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skills for Life the ability to think independently and to evaluate information critically are key learning skills that equip children for life beyond school. at St. Helen’s, girls are encouraged to take an active involvement in their learning and to question things both inside and outside the classroom.
active Learning Weeks are a regular feature of the curriculum, enabling girls to work individually, and as part of a team, to produce pieces of work that they can be really proud of by taking control of their learning and becoming part of the decisionmaking process.
Students are asked not just to complete tasks but to research, present, debate, guess and prove, with classroom learning punctuated by independent learning tasks that encourage students to explore new ideas, to think outside the box and to discover the joys of learning. By becoming actively involved, the girls develop the confidence to use their abilities, tackle difficult challenges, and to make mistakes which they can learn from. in the Sixth Form, girls can choose to study a Levels or the international Baccalaureate
(iB) diploma. the iB places emphasis on developing the skills needed for university and beyond, focusing on independent research, critical thinking and active involvement in the community. all students are encouraged to take responsibility for their learning through effective planning of their study time and a critical approach to their studies. through this continued emphasis on independent, active learning, upon leaving school, each girl is confident, self-reliant and independent, ready to take their place in the adult world.
Open Morning Wednesday 22nd June 2011 10.30am - 12.30pm Our staff and pupils are delighted to welcome all prospective Senior School (11+) pupils and parents. (Last school tours leave at 11.30am) By appointment only - please contact the Admissions Secretary
• International Baccalaureate and A Levels offered • 93% of A Levels passed at grades A* to B • Impressive range of extra-curricular activities • Focus on the individual • Bursaries available • Scholarships offered: academic, art, music and sport at 11+ • 20 acre parkland site
St. Helen’s is adjacent to Northwood station (Metropolitan Line), 30 minutes from Baker Street, and coaches are available from many locations, including Barnet, Radlett and St. Albans.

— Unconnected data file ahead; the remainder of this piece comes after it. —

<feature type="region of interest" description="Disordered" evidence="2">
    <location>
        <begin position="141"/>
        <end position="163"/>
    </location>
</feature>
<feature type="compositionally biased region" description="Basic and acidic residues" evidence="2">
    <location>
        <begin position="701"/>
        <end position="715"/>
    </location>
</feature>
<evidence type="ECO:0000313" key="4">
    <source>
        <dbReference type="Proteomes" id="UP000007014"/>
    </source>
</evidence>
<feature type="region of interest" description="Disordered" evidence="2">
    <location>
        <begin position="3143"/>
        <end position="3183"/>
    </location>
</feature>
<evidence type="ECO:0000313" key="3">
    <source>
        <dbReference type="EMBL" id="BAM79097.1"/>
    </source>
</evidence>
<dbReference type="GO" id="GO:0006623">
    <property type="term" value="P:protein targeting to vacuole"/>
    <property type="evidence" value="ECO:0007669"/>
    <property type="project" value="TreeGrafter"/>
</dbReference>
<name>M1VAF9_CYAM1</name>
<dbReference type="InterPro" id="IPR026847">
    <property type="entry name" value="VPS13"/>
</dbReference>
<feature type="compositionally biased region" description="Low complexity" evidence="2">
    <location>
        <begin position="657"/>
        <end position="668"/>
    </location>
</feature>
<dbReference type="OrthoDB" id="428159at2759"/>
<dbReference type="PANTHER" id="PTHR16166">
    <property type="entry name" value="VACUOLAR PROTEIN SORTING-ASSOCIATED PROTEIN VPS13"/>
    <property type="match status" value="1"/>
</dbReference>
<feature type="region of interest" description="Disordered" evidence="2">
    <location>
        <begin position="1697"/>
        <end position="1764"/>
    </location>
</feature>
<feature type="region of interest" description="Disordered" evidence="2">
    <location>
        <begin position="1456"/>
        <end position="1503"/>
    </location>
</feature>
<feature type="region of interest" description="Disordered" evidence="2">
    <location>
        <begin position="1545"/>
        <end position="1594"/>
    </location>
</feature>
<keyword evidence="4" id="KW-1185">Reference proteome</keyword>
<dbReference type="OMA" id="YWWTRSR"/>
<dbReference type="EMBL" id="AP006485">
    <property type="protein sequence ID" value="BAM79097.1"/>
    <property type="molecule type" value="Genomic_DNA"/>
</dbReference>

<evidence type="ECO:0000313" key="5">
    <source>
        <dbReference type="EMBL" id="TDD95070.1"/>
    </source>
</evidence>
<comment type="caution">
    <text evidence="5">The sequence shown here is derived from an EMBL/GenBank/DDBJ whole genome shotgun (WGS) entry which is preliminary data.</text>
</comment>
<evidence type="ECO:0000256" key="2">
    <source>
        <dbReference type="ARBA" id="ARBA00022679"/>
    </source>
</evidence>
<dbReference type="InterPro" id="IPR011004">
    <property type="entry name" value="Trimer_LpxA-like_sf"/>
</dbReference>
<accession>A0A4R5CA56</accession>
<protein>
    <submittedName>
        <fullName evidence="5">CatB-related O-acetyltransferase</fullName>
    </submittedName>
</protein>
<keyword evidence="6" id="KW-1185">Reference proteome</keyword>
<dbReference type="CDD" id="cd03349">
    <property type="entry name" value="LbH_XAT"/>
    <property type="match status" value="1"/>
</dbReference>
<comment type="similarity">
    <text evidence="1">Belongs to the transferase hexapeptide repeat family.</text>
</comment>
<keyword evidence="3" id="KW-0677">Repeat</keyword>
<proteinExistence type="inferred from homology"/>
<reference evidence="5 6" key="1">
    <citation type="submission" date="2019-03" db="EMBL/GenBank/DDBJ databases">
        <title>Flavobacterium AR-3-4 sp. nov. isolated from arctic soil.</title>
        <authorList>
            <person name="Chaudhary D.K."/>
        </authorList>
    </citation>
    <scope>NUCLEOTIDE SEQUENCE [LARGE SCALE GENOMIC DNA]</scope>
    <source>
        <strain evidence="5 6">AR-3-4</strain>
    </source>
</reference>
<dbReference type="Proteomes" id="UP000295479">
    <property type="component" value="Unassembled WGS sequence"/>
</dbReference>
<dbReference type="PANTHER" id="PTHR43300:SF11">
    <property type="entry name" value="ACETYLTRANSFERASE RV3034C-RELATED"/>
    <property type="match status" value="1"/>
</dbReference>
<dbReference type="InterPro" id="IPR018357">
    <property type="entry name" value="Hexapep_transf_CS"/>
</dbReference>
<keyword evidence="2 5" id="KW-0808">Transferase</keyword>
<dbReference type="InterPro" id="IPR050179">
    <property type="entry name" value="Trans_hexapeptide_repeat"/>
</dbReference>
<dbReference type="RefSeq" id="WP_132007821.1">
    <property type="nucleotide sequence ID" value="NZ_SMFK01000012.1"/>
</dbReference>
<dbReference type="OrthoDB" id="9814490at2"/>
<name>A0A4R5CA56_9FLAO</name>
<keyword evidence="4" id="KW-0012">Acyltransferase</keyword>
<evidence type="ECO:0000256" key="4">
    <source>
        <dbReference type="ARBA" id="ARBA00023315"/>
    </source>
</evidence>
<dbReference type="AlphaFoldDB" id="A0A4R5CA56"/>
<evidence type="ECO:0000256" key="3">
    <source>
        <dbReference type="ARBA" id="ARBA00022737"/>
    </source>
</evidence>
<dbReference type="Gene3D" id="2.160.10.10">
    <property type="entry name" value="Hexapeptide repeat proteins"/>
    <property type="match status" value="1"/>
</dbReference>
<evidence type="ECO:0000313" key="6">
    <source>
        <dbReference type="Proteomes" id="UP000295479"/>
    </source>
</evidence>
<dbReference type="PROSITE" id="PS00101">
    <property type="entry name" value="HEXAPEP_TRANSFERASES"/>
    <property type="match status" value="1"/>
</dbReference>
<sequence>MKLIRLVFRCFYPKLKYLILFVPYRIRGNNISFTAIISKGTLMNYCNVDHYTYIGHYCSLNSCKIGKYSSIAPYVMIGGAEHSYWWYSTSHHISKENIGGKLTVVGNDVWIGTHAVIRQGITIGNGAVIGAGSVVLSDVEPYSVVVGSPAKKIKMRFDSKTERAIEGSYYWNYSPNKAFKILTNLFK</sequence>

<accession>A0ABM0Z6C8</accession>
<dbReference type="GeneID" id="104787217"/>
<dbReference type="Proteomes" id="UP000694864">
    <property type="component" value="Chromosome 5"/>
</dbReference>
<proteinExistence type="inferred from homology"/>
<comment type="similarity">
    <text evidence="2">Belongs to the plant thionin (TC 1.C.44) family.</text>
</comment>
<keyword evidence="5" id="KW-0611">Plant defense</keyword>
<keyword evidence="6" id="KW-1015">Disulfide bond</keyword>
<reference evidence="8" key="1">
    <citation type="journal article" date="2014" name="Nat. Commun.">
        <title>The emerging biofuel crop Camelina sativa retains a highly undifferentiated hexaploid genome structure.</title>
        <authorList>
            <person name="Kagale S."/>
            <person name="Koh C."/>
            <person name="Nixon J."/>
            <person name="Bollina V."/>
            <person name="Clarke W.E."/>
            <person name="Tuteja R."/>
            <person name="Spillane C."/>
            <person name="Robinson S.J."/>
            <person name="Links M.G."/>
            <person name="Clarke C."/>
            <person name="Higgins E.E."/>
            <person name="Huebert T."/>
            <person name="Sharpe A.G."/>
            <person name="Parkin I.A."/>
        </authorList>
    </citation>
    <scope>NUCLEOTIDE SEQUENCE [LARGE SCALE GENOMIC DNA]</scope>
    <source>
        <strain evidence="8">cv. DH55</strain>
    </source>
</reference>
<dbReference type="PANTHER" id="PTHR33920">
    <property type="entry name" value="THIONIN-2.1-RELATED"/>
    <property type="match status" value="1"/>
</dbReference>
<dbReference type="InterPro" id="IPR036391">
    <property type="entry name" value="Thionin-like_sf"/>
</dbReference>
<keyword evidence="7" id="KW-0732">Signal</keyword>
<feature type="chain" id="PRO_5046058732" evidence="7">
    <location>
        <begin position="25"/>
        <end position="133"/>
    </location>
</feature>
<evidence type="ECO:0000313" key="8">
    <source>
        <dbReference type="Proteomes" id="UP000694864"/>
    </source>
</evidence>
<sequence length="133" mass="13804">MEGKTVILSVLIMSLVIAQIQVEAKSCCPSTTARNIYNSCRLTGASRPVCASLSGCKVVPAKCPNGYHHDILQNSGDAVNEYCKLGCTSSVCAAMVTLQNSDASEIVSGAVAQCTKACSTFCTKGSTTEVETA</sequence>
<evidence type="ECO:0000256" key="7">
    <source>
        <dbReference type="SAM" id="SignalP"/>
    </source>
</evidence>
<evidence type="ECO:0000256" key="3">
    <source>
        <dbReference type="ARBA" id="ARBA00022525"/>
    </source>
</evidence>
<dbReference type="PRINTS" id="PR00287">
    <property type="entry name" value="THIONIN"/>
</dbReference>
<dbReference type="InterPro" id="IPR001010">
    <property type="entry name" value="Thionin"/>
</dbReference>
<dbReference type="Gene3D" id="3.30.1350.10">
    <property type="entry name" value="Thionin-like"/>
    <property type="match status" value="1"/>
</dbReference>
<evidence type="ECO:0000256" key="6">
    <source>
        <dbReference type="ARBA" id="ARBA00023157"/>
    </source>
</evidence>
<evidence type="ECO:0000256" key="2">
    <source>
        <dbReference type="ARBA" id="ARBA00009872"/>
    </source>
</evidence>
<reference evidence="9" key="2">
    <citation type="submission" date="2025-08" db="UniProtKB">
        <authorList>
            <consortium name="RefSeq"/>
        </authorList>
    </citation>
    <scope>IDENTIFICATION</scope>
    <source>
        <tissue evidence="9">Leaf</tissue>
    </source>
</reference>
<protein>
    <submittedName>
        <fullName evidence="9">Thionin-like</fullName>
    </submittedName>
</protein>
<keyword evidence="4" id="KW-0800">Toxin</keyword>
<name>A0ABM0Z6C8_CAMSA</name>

An independent day school for girls aged 3 to 18
St. Helen’s School Eastbury Road Northwood Middlesex HA6 3AS Tel: 01923 843230 firstname.lastname@example.org
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LEARNING YOUR A,B,C’S
Our definitive guide to help you make all the right choices for your children there are 2,500+ independent schools in the uK which are independent of local or central government control. independent schools offer a wealth of facilities and high teaching standards that enable students to achieve great results year after year. independent schools are in the unique position to provide a truly bespoke education for your child.
Free of the national curriculum, prep schools can differentiate their curricula according to what they think best prepares children for their later education. Most prep school children will be learning a foreign language from the very first year, and don’t be surprised to see subjects like Latin, Philosophy and Physics in the classroom, with cricket, rugby and tennis all on offer during games.
choosing the right school for your child is an important decision that takes plenty of time and research. there are a wide range of independent schools specialising in different age groups and needs.
as children reach the end of their time at prep school, most will look to the common entrance exam as their gateway into the senior schools. it is during this transition process that senior schools are also looking for talented pupils for scholarships and other awards, so the very able students may be asked to attend further examinations/recitals/ matches &c, depending on where their particular strengths lie.
PRe-PRePARAtORy SchOOlS (AgeS 2 yeARS - 7 yeARS) Pre-preparatory schools - also called nursery schools or kindergartens correspond to nursery and infants stages in local authority schools. in prepreparatory schools children are taught to read, write, develop numeracy and learn to play. Pre-prep schools are often attached to specific junior schools.Preprep school is the first time most children will experience education, as opposed to the daycare provided by kindergartons. children will have to learn the basics of mathematics, science and english, and a host of other subjects. outside the classroom, many of the children will be having their first proper experience with team sports, music and/ or choral tuition, and the arts. PRePARAtORy SchOOlS (AgeS 7 yeARS -11+ OR 13 yeARS) Preparatory or prep schools, have a full range of subjects leading to admission to senior schools at 11+ or through the 13+ common entrance examination.as their name implies, the preparatory schools are focused primarily on preparing boys and girls for their senior education, and the important public exams that come with it.